HOME ARCHIVE

Published on February 4, 2020

When it came to home remedies, not all kids were treated equal

By Edward A. Forbes / The Bulletin

Those were the good old days. Or were they? When it comes to the home remedies of my youth, they were far from it.

When I was a child in the dark ages, a long time ago, we used to have home remedies for certain medical conditions that would make you want to face death rather than be subjected to the home therapy. We also had some medical treatments that were seasonal. They, too, were something to be dreaded.

Spring cleaning takes on a new meaning when your family decides that castor oil for all dependents is part of the process. Myself and my siblings decided we hated the insidious treatment but were denied having a vote in this process. This left only ill-feelings toward anyone who escaped it.

Some cousins resided with us one spring, and their daughter was awarded special privileges (by her parents not ours). We had to take our dose of castor oil straight. She, however, could have hers mixed with orange juice and chilled in the freezer to mask the taste and consistency of the dreaded potion. We hated her for years despite the fact it was not her doing.

As a child, it seems that nearly every youth had a carbuncle (boil). These were allowed to fester until they became painful. They were then treated with ichthammol (icky oil or drawing salve). It was a sticky black compound that stained and was supposed to “draw” the carbuncle to a head. The offending boil was then drained or expressed. These infections usually had a “core” that had to be removed, painfully, of course. The core was either squeezed out or drawn out with a sterile needle.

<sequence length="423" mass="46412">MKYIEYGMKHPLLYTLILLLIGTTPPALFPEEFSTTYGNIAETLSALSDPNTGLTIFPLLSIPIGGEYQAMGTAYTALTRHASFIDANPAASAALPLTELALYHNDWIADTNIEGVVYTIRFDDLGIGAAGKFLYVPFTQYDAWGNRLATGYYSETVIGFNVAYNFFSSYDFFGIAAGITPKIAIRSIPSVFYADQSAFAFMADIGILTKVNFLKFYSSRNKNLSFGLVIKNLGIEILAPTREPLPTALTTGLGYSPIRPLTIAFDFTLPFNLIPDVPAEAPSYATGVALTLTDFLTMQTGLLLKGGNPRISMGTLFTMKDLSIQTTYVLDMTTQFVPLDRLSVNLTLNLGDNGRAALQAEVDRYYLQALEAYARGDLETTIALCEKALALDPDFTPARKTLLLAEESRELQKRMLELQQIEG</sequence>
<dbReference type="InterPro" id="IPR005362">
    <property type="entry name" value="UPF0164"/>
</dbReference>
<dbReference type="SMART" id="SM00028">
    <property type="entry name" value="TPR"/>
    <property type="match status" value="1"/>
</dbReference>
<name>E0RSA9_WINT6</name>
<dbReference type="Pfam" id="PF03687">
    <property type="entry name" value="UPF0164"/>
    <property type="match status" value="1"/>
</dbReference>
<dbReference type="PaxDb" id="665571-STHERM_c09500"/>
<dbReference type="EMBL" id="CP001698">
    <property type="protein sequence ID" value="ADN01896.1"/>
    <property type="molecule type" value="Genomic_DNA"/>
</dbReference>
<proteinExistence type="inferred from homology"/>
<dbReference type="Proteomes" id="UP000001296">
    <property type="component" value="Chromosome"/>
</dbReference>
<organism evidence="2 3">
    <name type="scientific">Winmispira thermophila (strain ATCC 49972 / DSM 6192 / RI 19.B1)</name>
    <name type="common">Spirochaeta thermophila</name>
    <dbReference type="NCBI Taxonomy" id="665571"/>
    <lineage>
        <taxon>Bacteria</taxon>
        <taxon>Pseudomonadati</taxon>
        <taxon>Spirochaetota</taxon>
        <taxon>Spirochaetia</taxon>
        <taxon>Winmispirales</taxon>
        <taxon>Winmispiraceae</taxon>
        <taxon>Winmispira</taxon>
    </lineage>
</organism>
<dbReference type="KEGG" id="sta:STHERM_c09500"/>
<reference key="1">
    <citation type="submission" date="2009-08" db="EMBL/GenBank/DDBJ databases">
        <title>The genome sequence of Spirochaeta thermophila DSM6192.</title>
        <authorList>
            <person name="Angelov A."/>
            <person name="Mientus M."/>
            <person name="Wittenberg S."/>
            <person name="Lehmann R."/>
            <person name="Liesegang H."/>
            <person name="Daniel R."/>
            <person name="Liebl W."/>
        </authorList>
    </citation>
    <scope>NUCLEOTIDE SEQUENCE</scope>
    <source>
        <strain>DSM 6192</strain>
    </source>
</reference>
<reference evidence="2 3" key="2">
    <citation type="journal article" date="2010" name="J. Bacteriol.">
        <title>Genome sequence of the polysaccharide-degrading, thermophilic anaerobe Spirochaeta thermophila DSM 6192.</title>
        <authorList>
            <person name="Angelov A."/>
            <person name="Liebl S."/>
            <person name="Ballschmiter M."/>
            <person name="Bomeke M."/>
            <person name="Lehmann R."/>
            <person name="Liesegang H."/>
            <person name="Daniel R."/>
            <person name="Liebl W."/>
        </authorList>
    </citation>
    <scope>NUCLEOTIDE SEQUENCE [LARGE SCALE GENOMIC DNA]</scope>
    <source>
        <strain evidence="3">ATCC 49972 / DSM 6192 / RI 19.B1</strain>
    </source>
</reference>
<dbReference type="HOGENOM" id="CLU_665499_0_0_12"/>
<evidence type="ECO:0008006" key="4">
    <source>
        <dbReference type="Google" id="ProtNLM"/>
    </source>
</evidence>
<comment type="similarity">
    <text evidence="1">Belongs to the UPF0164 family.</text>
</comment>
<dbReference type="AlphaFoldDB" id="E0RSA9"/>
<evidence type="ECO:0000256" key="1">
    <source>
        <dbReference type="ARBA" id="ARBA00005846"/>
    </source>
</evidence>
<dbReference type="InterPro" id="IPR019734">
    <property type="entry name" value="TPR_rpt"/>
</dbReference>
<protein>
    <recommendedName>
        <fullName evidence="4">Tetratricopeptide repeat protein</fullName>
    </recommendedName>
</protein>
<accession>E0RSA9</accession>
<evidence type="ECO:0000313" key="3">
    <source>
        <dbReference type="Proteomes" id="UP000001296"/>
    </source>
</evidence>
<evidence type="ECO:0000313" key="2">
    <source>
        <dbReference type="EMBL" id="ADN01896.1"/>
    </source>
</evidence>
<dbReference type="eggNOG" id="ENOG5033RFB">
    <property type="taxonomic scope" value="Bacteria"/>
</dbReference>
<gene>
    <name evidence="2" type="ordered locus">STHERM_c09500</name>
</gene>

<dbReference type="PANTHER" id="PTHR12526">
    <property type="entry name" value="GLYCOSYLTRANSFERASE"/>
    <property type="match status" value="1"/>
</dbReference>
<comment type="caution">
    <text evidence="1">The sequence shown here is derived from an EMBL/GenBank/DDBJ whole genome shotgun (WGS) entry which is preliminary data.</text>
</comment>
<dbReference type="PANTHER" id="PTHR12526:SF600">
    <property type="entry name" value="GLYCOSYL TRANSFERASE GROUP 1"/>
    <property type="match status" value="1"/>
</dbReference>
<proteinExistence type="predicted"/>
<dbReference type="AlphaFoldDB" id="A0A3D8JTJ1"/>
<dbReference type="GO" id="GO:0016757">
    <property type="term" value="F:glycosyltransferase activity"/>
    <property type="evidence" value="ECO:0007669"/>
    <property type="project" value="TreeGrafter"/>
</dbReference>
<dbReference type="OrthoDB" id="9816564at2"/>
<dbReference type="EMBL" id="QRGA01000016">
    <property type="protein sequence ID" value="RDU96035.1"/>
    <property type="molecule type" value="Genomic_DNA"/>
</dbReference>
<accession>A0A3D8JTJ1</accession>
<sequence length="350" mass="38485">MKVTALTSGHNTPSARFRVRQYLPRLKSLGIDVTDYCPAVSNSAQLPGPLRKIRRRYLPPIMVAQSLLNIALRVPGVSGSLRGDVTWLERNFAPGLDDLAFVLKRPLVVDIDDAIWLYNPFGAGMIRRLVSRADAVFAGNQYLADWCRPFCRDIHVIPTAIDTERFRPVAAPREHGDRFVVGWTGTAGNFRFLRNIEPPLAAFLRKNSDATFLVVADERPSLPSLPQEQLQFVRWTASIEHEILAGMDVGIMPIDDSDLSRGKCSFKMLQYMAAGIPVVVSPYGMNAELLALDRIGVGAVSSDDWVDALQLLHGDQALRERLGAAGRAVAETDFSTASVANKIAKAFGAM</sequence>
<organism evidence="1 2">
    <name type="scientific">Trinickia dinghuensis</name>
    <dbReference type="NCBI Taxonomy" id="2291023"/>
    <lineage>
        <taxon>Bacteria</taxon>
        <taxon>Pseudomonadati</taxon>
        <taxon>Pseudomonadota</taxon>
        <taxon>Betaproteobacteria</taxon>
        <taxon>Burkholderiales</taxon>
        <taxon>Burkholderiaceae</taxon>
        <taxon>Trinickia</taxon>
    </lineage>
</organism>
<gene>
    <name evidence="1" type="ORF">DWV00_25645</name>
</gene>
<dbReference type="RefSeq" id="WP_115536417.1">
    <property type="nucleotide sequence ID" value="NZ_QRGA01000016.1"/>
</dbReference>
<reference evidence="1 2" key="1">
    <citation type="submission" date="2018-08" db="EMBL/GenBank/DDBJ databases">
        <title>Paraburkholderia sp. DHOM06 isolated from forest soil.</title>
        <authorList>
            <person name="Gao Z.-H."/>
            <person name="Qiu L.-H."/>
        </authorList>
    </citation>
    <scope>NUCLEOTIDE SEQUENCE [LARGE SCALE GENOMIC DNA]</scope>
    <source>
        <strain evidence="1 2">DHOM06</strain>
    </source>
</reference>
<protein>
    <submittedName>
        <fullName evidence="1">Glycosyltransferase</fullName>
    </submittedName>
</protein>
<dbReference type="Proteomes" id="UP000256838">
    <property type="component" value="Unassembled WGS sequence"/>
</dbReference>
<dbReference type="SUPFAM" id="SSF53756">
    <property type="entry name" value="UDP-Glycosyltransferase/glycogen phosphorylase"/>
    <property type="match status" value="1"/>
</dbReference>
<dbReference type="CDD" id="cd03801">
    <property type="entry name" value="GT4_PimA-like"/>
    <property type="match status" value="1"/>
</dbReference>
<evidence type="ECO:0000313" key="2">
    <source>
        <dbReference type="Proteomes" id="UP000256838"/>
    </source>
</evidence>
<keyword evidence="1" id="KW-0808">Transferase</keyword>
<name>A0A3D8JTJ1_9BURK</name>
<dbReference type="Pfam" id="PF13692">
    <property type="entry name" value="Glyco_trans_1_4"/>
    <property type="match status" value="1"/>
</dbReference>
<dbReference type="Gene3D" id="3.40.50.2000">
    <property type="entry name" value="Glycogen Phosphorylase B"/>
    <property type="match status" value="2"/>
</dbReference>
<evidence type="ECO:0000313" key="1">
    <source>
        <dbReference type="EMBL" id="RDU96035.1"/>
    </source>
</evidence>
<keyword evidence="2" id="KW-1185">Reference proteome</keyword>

In today’s world, these infections are treated carefully, as they are a staph infection. They are drained or expressed gently and treated with antibiotics. Squeezing the old-fashioned way could lead to complications, such as cellulitis or sepsis.

Ichthammol is no longer available, as it was never an FDA-approved medication. It was on the market for years as a grandfathered drug, and getting a new drug approval was far too expensive for a small market.

As if the treatment wasn’t cruel and unusual enough, the addition of SSS tonic (triple S tonic) was added to our daily regimen for a few weeks. The tonic was noxious in flavor and smell. If you are masochistic enough, you can probably still order it from your favorite drug store to see if I’m right.

My grandfather held the FDA-unapproved belief that the cure for a sore throat was diluting Absorbine Sr. (a horse liniment that was forerunner of Absorbine Jr.) in an atomizer and spraying your throat several times a day. It contained methanol.

I was extremely nearsighted (like legally blind) as a youth and blamed it on my grandfather. Methanol is also known as wood alcohol, which if consumed, can cause blindness and death. None of us children died, but we all wore glasses. It could have been worse. He claimed they cured his mother’s breast cancer with a cow manure poultice. Try to explain that to the other members of the congregation or your fellow diners.

You are now allowed to snicker when your children or grandchildren complain about the taste of their medication.

(Edward Forbes wants to hear from you. Email him at eforbes1946@gmail.com or send comments by snail mail to The Bulletin, PO Box 2426, Angleton TX. 77516.)